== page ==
Yale study estimates 3 trillion trees on Earth
A new study led by Yale's School of Forestry & Environmental Studies has revealed that the Earth is estimated to have over 3 trillion trees. The significance of this is that the figure is over 7.5 times more than previous calculations. However, it is still believed that there has been a 46% decline in the planet's number of trees since the beginning of human civilization. This study, which was recently published in the journal Nature, is said to offer one of the most detailed assessments of the Earth's tree populations. Researchers were able to come up with the 3 trillion figure by combining forest inventories, satellite footage, and several computer technologies. The result was a worldwide map of tree populations down to a square-kilometer level. The hope is that this data will improve models of systems such as climate change and the distribution of plant and animal species.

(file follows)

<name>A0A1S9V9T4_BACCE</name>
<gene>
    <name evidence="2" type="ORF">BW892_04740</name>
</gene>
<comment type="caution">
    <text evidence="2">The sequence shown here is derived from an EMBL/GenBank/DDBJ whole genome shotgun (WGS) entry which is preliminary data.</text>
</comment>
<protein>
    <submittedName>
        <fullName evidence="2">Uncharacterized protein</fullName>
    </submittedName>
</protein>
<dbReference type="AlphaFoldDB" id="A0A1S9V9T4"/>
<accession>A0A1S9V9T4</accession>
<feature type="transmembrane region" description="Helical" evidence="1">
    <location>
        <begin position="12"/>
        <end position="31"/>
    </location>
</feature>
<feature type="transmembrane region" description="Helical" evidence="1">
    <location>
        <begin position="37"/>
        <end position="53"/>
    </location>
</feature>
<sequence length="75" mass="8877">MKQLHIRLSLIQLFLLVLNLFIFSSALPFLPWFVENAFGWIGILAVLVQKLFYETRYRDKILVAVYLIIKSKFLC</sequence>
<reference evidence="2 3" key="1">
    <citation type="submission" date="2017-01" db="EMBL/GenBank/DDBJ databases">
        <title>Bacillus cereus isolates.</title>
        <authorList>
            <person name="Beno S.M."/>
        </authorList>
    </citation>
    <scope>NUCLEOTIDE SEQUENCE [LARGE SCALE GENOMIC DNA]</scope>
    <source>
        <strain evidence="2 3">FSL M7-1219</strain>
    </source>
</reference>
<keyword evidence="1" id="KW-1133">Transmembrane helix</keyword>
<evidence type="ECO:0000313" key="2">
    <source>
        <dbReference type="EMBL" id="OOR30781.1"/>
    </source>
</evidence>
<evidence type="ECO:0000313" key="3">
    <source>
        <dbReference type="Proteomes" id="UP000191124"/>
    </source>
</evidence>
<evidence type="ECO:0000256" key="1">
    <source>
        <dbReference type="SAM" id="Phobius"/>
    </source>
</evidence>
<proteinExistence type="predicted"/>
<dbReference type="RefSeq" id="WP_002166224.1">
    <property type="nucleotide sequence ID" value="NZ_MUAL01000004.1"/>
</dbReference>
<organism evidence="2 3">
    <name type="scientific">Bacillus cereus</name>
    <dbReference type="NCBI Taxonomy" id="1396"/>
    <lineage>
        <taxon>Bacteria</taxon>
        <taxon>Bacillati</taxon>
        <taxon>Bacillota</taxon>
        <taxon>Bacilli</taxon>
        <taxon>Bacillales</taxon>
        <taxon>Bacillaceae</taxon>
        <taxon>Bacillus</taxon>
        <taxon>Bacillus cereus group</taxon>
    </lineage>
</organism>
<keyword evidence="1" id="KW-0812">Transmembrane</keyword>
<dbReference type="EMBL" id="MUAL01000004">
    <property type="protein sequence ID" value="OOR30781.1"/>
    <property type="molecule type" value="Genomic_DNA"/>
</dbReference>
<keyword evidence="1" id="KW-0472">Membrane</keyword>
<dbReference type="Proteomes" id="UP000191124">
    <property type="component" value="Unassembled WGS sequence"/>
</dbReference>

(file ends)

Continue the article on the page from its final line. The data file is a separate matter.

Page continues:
"Trees are among the most prominent and critical organisms on Earth, yet we are only recently beginning to comprehend their global extent and distribution," said Yale's Thomas Crowther, the lead author of the study. He mentions that it was surprising to learn the number of trees was in the trillions, but that shows how most people have no idea of the magnitude, yet trees are essential to human life, from their ability to store huge amounts of carbon, to the role they play in the cycling of nutrients, and how important they are to air and water quality.
Two years ago, the estimate was that there were a little over 400 billion trees on Earth, making about 61 trees for each human. The new study, which relied on more ground information and a wider combination of sources, came up with 3.04 trillion trees, making roughly 411 per person.
The study found that boreal forests of sub-arctic Russia, Scandinavia, and North America were home to the highest densities of trees. However, the largest forests are found in the tropics, making up around 43% of the planet's tree population.
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